Scammers on Facebook have a new and sneaky trick – editing their posts.
Africa Check discovered this recently when we investigated an odd false claim that a serial killer was stalking cities across the US.
The wording of the claim was exactly the same, changed only for the name of the city. And each version used the same photo, the mug shot of a prisoner serving time in the US state of Tennessee.
We then found out that once the serial killer message had been shared enough by unsuspecting Facebook users, it was edited. Its wording was completely changed, replaced with a scam. The scam offered users a “free” US$1,000 if they opened a Go2Bank account, and then linked to a dodgy website.
The other odd thing about the scam was that it was often posted on local community websites in the US by Facebook users in Zimbabwe, one of South Africa’s northern neighbours.
At the time we thought the users’ accounts had been hacked, as they seemed to be ordinary people with regular friend lists and everyday posts. But we couldn’t be sure.
Same missing child found across the USA
The plot thickened after we fact-checked another odd claim, again posted on local US community Facebook pages, again often by Facebook users in Zimbabwe.
This time, the claim was a missing child alert: “Found this girl wandering behind our apartment today. I can not find her parents and my neighbors are clueless how she got here, please help me find her parents.”
It used exactly the same wording and the same photo of a little girl in a blue onesie. But it was posted in Facebook groups based in cities across the US – from Bakersfield, California to Little Rock, Arkansas – all within two weeks or so.
We also found evidence that hacking of Facebook posts was indeed involved.
Africa Check concluded that this was a phishing scam – an attempt to strike up a conversation with concerned Facebook users and eventually steal their valuable information and possibly get them to send money.
But there’s more to it than that.
Missing child message becomes Aspiration banking scam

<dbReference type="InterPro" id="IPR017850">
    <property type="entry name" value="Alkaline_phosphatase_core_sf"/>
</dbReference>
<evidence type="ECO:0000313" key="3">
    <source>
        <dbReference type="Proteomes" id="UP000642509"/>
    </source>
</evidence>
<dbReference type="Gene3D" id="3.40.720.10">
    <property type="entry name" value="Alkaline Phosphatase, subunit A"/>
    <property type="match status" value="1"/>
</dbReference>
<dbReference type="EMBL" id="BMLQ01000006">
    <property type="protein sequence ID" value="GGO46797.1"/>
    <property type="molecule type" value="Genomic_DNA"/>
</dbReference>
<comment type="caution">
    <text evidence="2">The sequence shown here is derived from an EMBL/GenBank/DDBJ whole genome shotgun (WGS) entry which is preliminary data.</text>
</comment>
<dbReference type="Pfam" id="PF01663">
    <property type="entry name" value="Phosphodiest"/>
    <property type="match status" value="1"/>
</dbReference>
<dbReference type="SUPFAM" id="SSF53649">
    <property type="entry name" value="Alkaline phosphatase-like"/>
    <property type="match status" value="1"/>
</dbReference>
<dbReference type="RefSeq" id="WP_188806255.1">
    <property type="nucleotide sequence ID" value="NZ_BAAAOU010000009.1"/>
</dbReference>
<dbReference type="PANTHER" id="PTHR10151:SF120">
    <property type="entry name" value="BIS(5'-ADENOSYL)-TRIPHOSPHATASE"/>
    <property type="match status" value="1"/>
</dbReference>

It reads: “Aspiration is giving out an automatic deposit of $2 014 right after a new user SIGN UP and EMAIL subscription to Aspiration !!! SIGN UP NOW !!!To everyone going through a hard time I hope you find this helpful. I finally got mine after signed up here.” It then links to a dodgy website.
The wording was strikingly similar to the Go2Bank scam. So we looked at the post’s edit history.
And there it was. When the post was first published, it was the notice about the missing girl in the blue onesie: “Found this girl wandering behind our apartment today. I can not find her parents and my neighbors are clueless how she got here, please help me find her parents.”
It was then edited and replaced with the scam offering “automatic deposit of $2 014” to users who open an Aspiration account. You can see the edit history by clicking the three dots on the top left of the post. We also took a screengrab, which you can see here.
Aspiration is a real US-based banking service that specialises in climate-friendly investments. But it has nothing to do with the Facebook scam.
To help protect yourself against online fraudsters, see our guide to Facebook scams and how to spot them.
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For publishers: what to do if your post is rated false
A fact-checker has rated your Facebook or Instagram post as “false”, “altered”, “partly false” or “missing context”. This could have serious consequences. What do you do?
Click on our guide for the steps you should follow.Publishers guide
Africa Check teams up with Facebook
Africa Check is a partner in Meta's third-party fact-checking programme to help stop the spread of false information on social media.
The content we rate as “false” will be downgraded on Facebook and Instagram. This means fewer people will see it.
You can also help identify false information on Facebook. This guide explains how.